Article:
How can you get more and more out of less and less? The smaller computers get, the more powerful they seem to become: there’s more number-crunching ability in a 21st-century cellphone than you’d have found in a room-sized, military computer 50 years ago. Yet, despitesuch amazing advances, there are still plenty of complex problemsthat are beyond the reach of even the world’s most powerfulcomputersand there’s no guarantee we’ll ever be able to tacklethem. One problem is that the basic switching and memory units ofcomputers, known as transistors, are now approaching the point wherethey’ll soon be as small as individual atoms. If we want computersthat are smaller and more powerful than today’s, we’ll soon need todo our computing in a radically different way. Entering the realm ofatoms opens up powerful new possibilities in the shape of quantumcomputing, with processors that could work millions of timesfaster than the ones we use today. Sounds amazing, but the trouble isthat quantum computing is hugely more complex than traditionalcomputing and operates in the Alice in Wonderland world of quantumphysics, where the “classical,” sensible, everyday laws of physics no longer apply. What isquantum computing and how does it work? Let’s take a closer look!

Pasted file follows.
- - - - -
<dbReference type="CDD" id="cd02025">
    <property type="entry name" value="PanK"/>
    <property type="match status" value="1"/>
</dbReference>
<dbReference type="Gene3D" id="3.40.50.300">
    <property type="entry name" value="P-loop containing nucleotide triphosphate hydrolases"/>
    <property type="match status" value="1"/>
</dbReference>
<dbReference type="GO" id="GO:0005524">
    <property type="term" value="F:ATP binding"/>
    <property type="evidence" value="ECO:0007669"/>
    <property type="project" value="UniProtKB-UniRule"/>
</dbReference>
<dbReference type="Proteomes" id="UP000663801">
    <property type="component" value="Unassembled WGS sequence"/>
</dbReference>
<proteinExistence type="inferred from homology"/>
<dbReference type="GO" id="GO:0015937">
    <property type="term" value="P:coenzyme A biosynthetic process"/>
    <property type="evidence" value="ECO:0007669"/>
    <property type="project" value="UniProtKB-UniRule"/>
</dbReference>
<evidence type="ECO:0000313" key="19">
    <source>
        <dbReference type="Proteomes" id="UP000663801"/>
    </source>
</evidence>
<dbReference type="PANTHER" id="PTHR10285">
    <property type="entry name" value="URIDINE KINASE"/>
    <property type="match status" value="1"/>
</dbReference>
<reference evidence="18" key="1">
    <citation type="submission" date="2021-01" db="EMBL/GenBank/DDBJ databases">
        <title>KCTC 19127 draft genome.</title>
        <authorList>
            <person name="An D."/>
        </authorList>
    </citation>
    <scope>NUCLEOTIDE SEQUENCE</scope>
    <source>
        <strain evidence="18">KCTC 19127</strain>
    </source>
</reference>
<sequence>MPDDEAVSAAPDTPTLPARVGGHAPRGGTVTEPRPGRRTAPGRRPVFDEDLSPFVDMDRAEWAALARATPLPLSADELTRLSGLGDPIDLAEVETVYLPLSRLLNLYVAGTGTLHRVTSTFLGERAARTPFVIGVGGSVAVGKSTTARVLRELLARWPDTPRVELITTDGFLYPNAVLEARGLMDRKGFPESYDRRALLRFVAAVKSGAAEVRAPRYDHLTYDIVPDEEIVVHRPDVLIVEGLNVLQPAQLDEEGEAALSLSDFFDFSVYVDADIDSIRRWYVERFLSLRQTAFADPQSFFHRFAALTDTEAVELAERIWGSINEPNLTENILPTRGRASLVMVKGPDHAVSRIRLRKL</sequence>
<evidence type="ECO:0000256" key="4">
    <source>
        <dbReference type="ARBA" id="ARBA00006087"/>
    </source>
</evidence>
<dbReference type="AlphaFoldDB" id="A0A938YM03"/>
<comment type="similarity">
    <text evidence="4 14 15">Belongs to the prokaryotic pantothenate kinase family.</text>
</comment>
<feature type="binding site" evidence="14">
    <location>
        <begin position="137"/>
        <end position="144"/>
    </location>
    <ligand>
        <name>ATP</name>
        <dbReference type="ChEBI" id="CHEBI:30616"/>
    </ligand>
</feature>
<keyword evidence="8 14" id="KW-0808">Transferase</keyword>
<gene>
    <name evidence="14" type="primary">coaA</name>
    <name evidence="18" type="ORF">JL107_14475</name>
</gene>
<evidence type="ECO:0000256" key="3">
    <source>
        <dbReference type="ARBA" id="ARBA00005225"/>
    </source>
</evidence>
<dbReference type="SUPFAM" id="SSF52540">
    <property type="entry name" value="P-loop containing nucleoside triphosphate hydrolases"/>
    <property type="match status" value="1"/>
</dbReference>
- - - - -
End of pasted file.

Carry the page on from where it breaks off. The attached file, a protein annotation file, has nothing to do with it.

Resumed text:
Photo: Quantum computing means storing and processing information using individual atoms, ions, electrons, or photons. On the plus side, this opens up the possibility of faster computers, but the drawback is the greater complexity of designing computers that can operate in the weird world of quantum physics. Photo courtesy of US Department of Energy.

You probably think of a computer as a neat little gadget that sits on your lap and lets you send emails, shop online, chat to your friends, or play gamesbut it’s much moreand much lessthan that. It’s more, because it’s a completely general-purposemachine: you can make it do virtually anything you like. It’sless, because inside it’s little more than an extremely basiccalculator, following a prearranged set of instructions called aprogram. Like the Wizard of Oz, the amazing things you see in front of youconceal some pretty mundane stuff under the covers.